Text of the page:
- Rainbow Railroad helps LGBT individuals facing violence and persecution seek asylum in safe countries like Canada. Find them here: https://www.rainbowrailroad.ca.
- Calgary Sexual Health Centre does awesome on the ground work for LGBT communities. They support Calgary GSAs in schools, provide sexual education (including sexual orientation, gender identity and safe sex practices) and offer free safe-sex resources essential to the LGBT communities like condoms and STI testing. Find them here: https://www.calgarysexualhealth.ca.
- PFLAG offers resources parents and families of LGBTQ kids, so that parents can better love and support their children. Find them here: http://pflagcanada.ca/get-involved
- The Skipping Stone Foundation empowers and supports local transgender youth and their families. They provide accessible resources and education opportunities. Find them here: https://www.skippingstone.ca/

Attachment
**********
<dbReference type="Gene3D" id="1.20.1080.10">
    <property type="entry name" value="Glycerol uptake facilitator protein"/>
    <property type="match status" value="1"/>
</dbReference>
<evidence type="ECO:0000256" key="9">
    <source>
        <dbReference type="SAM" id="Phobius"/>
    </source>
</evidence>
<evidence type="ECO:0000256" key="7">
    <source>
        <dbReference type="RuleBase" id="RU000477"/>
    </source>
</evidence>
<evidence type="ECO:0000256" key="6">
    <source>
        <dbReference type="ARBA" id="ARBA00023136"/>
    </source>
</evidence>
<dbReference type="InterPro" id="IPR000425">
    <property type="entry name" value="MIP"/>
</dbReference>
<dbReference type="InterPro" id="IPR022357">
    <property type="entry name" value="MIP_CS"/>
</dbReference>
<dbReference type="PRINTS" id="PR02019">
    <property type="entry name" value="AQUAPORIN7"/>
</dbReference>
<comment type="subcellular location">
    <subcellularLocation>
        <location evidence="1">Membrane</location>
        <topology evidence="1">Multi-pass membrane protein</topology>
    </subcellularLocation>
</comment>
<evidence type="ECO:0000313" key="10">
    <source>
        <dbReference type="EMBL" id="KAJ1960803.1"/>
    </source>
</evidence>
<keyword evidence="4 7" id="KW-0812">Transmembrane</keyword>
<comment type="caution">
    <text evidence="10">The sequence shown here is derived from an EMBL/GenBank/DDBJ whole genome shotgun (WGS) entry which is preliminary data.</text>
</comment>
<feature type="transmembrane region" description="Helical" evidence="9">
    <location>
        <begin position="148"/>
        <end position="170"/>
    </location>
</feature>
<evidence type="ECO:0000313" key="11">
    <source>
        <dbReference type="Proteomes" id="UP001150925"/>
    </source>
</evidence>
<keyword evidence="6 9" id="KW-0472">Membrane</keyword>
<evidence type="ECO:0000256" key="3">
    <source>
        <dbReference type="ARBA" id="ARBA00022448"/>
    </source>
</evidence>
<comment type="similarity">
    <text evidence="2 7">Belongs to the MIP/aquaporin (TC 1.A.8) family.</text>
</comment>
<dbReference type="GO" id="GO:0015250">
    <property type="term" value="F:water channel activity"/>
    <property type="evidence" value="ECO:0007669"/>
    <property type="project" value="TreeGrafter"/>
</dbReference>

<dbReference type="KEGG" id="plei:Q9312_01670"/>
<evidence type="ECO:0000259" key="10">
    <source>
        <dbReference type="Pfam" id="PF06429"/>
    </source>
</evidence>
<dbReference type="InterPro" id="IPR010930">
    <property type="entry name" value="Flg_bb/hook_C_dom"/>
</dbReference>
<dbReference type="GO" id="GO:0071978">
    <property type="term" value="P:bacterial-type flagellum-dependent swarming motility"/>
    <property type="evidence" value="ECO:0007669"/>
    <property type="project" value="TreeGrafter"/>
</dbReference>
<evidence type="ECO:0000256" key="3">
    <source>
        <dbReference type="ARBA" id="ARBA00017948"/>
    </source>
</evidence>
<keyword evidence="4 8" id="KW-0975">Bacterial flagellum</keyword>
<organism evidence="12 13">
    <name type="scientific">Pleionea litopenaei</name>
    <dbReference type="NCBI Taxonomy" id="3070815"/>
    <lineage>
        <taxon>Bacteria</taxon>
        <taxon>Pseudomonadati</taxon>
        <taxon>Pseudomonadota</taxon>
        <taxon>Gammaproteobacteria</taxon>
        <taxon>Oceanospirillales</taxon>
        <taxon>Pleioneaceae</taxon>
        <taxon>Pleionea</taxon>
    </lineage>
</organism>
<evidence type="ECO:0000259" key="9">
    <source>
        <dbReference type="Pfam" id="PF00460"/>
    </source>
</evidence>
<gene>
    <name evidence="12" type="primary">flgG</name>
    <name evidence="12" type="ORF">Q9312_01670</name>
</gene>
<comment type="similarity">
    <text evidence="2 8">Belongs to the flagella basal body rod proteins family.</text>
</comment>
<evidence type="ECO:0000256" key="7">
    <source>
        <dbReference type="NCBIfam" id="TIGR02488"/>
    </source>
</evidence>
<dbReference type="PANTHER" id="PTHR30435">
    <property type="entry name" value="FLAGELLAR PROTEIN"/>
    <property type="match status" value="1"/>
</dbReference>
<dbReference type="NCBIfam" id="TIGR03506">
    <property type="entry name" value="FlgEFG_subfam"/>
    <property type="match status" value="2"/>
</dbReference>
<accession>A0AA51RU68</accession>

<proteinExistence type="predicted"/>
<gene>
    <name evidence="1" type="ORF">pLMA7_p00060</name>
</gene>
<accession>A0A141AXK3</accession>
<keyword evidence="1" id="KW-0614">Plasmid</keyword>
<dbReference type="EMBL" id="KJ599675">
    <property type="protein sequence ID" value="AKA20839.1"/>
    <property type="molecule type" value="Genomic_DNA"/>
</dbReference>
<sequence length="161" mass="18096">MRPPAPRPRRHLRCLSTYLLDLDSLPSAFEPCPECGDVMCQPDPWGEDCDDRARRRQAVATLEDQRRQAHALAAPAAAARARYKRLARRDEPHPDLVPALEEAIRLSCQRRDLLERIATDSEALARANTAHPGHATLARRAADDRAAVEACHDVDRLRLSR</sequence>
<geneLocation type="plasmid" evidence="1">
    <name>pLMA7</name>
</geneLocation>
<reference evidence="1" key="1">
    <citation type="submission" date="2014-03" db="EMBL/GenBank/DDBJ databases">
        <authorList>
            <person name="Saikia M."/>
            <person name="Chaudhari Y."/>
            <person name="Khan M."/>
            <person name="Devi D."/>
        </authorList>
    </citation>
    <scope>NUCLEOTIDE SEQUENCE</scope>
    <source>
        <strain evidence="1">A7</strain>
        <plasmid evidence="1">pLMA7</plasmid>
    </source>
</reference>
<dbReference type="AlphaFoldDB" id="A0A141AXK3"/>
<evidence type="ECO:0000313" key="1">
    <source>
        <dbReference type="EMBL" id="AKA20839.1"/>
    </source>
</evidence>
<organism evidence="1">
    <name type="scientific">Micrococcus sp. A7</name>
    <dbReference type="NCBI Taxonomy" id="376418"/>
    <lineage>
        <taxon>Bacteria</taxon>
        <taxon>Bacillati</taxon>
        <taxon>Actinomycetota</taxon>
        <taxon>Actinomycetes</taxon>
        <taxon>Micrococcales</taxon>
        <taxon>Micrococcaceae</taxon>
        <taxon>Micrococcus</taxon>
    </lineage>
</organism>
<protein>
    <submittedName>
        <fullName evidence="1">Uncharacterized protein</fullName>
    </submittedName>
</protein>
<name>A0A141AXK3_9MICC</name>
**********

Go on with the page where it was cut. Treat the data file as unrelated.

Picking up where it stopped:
- Calgary Outlink Foundation is an LGBTQ community hub, providing vital safe spaces for many diverse groups. They also do great advocacy work in a Calgary context. Find them here: https://www.calgaryoutlink.ca/
4. Love Proudly!!
Love the people around you as fiercely as you can. Be empathetic. Be compassionate. Be forgiving. Statistically, you have loved ones who identify somewhere within the LGBTQ community. You might know who they are, or you might not, but trust me, they’re there. They’re here all year round (not just June!) and it can be tough going sometimes So be vocal and generous in your love and give as much of it as you can muster.
And if you identify within the LGBTQ+ community or you’re in the process of exploring your identity, remember that you are surrounded by people who care about you. You are here. You are loved. Be proud.